As the time neared two, you could feel the energy level of the room rising. When they announced on the overhead speakers that Nikki was in the building, I could see Darcy and India’s bodies begin to thrum like live wires, hands shaking with excitement. When he walked into the room, the cheers were deafening.
I hadn’t been nervous the whole day, but the quakes around me were nothing if not contagious. Still, I managed to get it under control before I met the man, as I hate hate HATE coming off as gushing fan, or anything other than cool as a cucumber. I did not exactly come off cool as a cucumber when I met Rob Zombie a few years ago, but in my defense, it was over 100 degrees at Alpine Valley, and the vendors had run out of water hours before. When I met Rob Zombie, it was much more of an exhausted, sweaty “Hi” and “thank you” and that was it. Clearly, my control of the english language was on full display that day.
This time, I was tired, but far more functional. Nikki seemed an inexhaustible well of smiles (though, admittedly, I wasn’t very far back in line, and I wasn’t planning on sticking around until number 500 made it to the front).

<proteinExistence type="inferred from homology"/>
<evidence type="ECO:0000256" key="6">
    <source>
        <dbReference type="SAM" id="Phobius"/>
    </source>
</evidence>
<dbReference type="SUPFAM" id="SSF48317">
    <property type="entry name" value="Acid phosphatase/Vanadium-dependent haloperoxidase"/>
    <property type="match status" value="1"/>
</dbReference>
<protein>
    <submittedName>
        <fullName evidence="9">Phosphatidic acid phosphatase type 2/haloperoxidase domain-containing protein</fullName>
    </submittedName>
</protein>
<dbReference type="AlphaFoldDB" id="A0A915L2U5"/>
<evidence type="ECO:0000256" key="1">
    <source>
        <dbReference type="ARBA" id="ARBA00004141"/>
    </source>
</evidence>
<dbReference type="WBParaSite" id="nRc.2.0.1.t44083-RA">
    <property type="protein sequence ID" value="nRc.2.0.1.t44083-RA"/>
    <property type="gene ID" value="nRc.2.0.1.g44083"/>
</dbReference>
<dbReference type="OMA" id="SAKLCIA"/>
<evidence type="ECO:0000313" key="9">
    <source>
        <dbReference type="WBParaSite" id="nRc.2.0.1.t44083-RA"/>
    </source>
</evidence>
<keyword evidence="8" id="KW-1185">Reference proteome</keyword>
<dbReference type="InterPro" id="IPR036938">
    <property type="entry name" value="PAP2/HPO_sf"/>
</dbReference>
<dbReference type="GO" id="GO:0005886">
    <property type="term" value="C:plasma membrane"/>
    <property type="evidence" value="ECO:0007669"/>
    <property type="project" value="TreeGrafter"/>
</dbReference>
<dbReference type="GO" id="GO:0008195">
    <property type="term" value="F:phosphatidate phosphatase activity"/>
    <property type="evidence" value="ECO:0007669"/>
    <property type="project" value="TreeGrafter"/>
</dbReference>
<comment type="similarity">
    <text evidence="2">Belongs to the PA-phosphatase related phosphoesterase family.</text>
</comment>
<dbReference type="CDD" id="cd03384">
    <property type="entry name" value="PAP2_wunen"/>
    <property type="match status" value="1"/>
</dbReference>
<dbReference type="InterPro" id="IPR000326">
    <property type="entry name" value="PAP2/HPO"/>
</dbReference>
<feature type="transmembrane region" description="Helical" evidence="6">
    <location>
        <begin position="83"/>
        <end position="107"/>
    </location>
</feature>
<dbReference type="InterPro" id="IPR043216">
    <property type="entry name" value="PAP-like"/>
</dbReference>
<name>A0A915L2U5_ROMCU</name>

They’d had everyone write who they wanted the book made out to on a post-it beforehand, to make it easier on everyone, because it was obvious that some fans were so star-struck, they’d forget how to spell their own names when asked. Nikki smiled at me as I approached with my book, looked at the name I had written and did a double-take. “Mell…how do you pronounce that? Mellzah? That is a fucking awesome name.”
…I nearly lost my ability to speak at that moment. Nikki Sixx thought my (nick)name(but mine alone nonetheless) was fucking awesome.
I never realized how tall he was until I met him; when he shook my hand, his completely enveloped mine. I told him the only thing that I felt it was important that I express, which was that I was glad he had decided to live. Everything else–I love your music, you’re an inspiration–everything is a subsidiary of that. His smile grew even larger, he winked at me, and said he was glad, too.
Afterward, I exchanged contact info with Darcy and India to share pictures, and drove home, far too amped up to want to nap before the parties I was supposed to attend later that evening.